When he was two, his mother started the blanket. She used the heavy needles her mother handed down to her when she was a young girl, the same needles her grandmother and her grandmother’s mother had used for their children’s blankets. She gathered the yarn from various places and markets, but always in the colors of rust and mustard-yellow. She followed no pattern or design except for what her mother had taught her and what her own heart felt to be right.
When he was four she put him in the blanket; just for a short time, to let him grow used to its weight and feel. The blanket was heavy and scratchy, pulling his young body down and making angry rashes on his skin. He tried to push it away at first, but his mother only smiled and wrapped it tighter.
Later, he grew accustomed to the weight, and the irritation became an odd comfort. He took to wearing his blanket everywhere.
When he was older, he sought his first job. The manager of the town’s largest industry took an immediate liking to him. “That is a wonderful blanket,” he said, admiring the stitches and the weight of the hem as he held it in his hands. The manager told his assistant, “I think he will do just fine; perhaps a place in Human Resources.” The assistant wrote a note and the young man had a job.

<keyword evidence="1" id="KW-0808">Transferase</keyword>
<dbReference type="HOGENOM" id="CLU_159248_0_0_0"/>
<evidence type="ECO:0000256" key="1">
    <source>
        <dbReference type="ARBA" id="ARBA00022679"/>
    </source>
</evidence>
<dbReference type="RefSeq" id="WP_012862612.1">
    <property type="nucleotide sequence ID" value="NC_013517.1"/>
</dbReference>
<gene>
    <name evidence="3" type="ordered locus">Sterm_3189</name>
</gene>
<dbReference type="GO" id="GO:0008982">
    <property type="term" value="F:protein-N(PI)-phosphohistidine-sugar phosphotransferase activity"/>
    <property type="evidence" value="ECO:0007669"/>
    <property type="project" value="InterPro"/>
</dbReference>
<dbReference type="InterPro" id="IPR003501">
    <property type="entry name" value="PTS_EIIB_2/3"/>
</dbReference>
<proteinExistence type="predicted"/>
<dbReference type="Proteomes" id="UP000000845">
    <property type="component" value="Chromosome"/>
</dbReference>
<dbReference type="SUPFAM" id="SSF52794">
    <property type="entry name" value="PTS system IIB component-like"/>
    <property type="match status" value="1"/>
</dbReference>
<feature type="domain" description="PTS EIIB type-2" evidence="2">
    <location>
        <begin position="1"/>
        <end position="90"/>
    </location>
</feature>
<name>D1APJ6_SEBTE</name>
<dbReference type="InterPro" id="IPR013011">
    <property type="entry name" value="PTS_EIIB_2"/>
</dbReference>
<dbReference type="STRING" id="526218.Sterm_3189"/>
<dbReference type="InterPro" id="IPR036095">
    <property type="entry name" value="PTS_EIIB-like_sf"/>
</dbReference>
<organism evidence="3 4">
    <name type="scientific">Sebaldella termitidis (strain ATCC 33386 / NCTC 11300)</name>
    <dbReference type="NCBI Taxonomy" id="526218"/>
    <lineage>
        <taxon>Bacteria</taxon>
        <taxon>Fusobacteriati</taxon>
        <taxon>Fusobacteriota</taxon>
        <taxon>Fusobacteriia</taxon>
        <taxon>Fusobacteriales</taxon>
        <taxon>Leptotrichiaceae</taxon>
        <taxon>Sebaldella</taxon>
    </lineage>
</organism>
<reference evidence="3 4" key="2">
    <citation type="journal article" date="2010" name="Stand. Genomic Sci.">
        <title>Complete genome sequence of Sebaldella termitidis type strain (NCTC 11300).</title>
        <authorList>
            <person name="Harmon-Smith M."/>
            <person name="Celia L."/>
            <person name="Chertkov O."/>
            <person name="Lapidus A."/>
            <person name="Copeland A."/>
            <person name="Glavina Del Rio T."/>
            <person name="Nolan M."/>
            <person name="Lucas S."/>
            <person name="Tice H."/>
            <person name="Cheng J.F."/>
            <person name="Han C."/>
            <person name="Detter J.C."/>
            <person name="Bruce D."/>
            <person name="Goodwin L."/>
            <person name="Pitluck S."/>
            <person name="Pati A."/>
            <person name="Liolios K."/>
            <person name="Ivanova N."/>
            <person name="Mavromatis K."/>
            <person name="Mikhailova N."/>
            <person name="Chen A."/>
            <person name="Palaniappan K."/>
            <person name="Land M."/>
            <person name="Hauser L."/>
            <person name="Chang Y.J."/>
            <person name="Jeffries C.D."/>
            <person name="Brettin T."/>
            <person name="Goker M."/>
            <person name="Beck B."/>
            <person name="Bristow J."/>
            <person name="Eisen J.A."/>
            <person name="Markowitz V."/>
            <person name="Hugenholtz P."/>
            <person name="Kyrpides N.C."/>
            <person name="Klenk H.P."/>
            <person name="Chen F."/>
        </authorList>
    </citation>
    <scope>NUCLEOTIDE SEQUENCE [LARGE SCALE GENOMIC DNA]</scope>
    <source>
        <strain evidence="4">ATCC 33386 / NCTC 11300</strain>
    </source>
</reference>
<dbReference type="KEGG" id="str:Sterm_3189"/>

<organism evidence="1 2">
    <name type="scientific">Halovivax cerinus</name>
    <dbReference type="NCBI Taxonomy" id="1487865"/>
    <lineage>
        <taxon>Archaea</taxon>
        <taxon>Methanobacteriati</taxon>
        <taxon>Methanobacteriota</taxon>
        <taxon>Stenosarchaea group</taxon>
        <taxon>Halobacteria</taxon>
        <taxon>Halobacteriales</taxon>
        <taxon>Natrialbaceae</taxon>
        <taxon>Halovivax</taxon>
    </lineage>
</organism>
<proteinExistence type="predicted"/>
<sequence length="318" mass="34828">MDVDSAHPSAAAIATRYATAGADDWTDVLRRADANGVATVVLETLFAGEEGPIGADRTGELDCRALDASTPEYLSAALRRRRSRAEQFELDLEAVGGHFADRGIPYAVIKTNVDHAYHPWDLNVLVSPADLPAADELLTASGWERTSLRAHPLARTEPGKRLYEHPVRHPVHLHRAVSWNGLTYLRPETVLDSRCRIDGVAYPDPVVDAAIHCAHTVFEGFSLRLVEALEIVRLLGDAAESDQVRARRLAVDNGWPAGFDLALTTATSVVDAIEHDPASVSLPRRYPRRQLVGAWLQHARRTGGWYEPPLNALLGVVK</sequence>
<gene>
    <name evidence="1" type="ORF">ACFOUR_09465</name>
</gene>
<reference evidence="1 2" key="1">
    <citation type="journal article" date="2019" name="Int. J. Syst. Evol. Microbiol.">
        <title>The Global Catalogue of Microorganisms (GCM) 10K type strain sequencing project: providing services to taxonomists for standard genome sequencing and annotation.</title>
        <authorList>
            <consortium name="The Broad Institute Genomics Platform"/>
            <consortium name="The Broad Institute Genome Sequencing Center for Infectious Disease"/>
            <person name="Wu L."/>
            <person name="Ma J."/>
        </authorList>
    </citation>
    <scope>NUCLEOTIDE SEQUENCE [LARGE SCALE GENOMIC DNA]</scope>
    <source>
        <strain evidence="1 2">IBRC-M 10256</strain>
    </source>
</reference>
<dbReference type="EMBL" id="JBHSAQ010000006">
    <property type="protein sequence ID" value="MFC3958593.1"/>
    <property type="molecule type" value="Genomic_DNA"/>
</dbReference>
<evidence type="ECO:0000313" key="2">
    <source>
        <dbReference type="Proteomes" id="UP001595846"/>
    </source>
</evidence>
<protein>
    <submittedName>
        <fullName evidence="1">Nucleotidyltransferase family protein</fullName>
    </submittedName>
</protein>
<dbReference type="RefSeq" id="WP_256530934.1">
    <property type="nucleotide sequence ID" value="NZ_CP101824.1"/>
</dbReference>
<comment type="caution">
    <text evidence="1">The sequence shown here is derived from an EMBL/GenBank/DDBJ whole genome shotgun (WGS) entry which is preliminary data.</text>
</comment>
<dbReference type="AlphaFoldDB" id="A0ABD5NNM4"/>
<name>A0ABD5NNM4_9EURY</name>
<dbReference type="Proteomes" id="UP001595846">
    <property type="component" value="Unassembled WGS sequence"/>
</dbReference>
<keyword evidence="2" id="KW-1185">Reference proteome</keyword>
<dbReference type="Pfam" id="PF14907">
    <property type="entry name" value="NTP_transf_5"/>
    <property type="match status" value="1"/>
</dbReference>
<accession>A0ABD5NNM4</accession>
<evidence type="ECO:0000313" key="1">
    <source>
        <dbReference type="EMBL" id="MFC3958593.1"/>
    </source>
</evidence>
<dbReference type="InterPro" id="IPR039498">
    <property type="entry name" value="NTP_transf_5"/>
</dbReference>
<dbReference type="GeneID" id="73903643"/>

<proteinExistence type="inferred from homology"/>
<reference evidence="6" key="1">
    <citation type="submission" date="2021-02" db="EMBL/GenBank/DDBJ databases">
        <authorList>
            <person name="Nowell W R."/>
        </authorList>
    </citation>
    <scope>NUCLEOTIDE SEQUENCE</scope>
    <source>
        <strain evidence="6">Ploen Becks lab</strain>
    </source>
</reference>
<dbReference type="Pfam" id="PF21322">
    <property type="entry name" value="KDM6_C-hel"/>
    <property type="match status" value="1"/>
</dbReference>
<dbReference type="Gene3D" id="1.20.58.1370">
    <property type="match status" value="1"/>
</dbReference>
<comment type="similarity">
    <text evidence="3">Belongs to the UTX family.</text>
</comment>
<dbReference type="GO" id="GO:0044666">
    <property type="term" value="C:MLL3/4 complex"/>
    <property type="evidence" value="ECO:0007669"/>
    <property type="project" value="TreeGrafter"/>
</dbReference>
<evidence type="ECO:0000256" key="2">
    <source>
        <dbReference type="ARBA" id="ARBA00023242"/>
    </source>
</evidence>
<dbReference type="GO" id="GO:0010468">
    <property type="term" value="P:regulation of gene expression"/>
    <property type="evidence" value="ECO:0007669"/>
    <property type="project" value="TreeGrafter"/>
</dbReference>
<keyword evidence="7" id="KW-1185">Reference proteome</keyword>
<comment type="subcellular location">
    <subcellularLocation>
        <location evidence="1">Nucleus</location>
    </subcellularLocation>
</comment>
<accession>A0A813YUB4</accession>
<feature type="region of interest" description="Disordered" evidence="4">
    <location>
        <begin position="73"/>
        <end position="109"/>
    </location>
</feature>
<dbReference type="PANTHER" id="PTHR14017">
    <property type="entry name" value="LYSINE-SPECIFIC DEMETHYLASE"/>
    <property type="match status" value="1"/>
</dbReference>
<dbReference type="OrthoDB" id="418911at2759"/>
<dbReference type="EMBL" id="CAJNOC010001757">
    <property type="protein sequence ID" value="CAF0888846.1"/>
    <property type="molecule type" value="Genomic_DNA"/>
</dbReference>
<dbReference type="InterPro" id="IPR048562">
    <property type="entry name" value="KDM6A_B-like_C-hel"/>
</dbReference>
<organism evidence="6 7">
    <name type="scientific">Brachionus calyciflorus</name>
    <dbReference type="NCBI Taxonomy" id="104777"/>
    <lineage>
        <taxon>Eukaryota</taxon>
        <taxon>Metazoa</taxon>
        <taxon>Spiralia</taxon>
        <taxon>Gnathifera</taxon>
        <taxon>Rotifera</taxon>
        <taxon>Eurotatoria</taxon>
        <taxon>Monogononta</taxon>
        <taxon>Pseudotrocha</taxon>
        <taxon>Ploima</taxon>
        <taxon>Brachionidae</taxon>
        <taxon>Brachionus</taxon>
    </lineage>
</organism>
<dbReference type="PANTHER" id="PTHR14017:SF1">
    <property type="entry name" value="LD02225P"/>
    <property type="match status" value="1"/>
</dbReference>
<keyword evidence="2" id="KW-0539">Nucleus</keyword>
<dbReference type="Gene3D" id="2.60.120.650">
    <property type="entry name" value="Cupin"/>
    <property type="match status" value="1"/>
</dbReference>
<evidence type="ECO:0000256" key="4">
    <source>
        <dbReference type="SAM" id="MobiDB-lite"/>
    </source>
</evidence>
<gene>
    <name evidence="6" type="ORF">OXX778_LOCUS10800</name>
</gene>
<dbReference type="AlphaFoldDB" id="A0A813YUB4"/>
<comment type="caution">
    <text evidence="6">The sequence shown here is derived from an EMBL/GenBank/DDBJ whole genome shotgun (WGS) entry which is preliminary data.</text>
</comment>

Later, when he was older, he looked for a wife. The girl next door took an immediate liking to him. Her parents had always approved of him, particularly in light of his blanket. “If he should continue to wear that blanket, you should marry him,” they told their daughter. He did, so they were.
The years went by; the man and his wife had a child. His wife inherited the needles from the man’s mother and she began to make a blanket for their little girl.
Later, when he was an old man, he looked for understanding. The blanket was now old and frayed, its red and yellow colors faded to a dull gray. He would sometimes take the blanket off and look at it, hold its weight in his hands, brush his hoary hands along its worn remains. He was often heard to sigh at such times and look to his daughter, her blanket tucked neatly under her chin, irritating and pulling her young body down with its weight.
“Don’t bury me in this,” he told his wife near the end. But this was foolish, he thought a moment later. What did it matter if he were buried in the blanket or not?
And then the cold wind rendered his core…and he pulled his blanket close without thinking.